Calvin Trillin discussed his new book About Alice on January 31, although the book is almost identical to a magazine article published in The New Yorker last March. I read both and didn’t immediately detect any of the differences in the book. It is probably the most moving piece of short nonfiction I’ve read, and dealt honestly and cleanly with a subject that could easily have descended in sentimentality, and would have in lesser hands but never did in his. The large crowd came because of that, and when I say large I mean it: I arrived just before Trillin started speaking and had to wedge myself between some bookcases toward the back of the reading area at the University Book Store.
Instead of jumping right into About Alice, Trillin first read some other pieces where she played a starring role; before he discussed Alice as she passed he discussed Alice as she lived, but the questions focused on his new book. I started. In About Alice, Trillin says that he met Alice when she was engaged—well, apparently just a few weeks from being married—so I asked if he’d still knew the guy or if he knew whether the guy’s reaction to About Alice. His answer—all one word of it—made the crowd crack up: “No.” But the crowd was already in a good mood, and I wonder how many standup comedians have so appreciative a group.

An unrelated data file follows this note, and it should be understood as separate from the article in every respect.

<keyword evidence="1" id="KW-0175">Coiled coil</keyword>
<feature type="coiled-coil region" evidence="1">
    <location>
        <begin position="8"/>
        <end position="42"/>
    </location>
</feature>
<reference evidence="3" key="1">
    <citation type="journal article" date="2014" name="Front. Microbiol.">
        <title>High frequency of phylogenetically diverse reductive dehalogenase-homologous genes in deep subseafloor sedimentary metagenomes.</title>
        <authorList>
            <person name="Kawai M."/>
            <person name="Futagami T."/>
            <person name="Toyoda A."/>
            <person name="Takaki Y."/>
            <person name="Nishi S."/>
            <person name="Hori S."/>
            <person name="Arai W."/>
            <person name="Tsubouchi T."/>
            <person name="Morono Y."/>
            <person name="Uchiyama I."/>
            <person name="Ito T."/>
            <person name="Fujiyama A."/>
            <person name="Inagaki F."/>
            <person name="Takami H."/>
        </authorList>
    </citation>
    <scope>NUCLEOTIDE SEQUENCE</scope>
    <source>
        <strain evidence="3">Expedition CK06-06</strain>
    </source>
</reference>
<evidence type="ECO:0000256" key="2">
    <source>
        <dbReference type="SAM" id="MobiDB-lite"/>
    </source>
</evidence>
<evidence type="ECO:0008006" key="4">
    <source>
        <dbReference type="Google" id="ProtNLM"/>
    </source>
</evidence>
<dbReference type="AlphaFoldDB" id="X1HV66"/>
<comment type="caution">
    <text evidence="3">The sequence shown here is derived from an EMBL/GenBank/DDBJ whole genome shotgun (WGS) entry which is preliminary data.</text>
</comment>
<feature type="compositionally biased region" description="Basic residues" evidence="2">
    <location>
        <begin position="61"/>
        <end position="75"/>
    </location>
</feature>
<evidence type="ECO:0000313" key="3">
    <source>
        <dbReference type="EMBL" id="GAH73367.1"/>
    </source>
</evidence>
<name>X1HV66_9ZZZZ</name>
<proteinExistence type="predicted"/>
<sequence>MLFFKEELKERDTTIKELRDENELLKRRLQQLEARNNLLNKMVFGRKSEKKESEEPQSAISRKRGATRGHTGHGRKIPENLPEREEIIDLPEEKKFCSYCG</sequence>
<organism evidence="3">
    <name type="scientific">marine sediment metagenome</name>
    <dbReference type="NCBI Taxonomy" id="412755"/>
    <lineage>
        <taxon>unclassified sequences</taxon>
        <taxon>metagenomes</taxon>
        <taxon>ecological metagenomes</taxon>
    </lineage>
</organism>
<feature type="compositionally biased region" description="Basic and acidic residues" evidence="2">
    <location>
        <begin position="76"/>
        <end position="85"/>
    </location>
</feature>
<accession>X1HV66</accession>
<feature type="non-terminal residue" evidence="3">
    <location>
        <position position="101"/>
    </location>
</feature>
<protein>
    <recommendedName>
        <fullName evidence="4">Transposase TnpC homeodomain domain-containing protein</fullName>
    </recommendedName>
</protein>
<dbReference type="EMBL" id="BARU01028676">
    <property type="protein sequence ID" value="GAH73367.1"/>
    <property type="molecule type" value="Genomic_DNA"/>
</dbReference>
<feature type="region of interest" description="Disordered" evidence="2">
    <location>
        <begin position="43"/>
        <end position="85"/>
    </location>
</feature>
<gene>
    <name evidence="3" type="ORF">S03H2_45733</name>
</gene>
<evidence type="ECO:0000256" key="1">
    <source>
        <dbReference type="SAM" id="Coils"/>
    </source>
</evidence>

Some of their goodwill must have come from the way Trillin mixed genuine feeling with humor, since the latter is so often bound up with cynicism or cruel irony. Hearing something different is startling, and from About Alice and other books one can hear and feel how Trillin feels about Alice. I could even hear it in his discussion, and this is a greater accomplishment than it seems because Trillin talks almost in a monotone and relies primarily on words for his delivery.
A few people asked questions that seemed like they were out of advice columns lite; one woman asked about whether Trillin found closure and the like, as though his writing is just a version of therapy, while another asked how Trillin “transubstantiates” everyday experience into writing. In other words, he was asking how to be funny. Trillin was patient with them, as I guess authors have to be, though he did seem to poke a little bit and gently at some questions—after all, he makes humor out of life. It was very much worth hearing him—even if it meant being stuck between bookcases.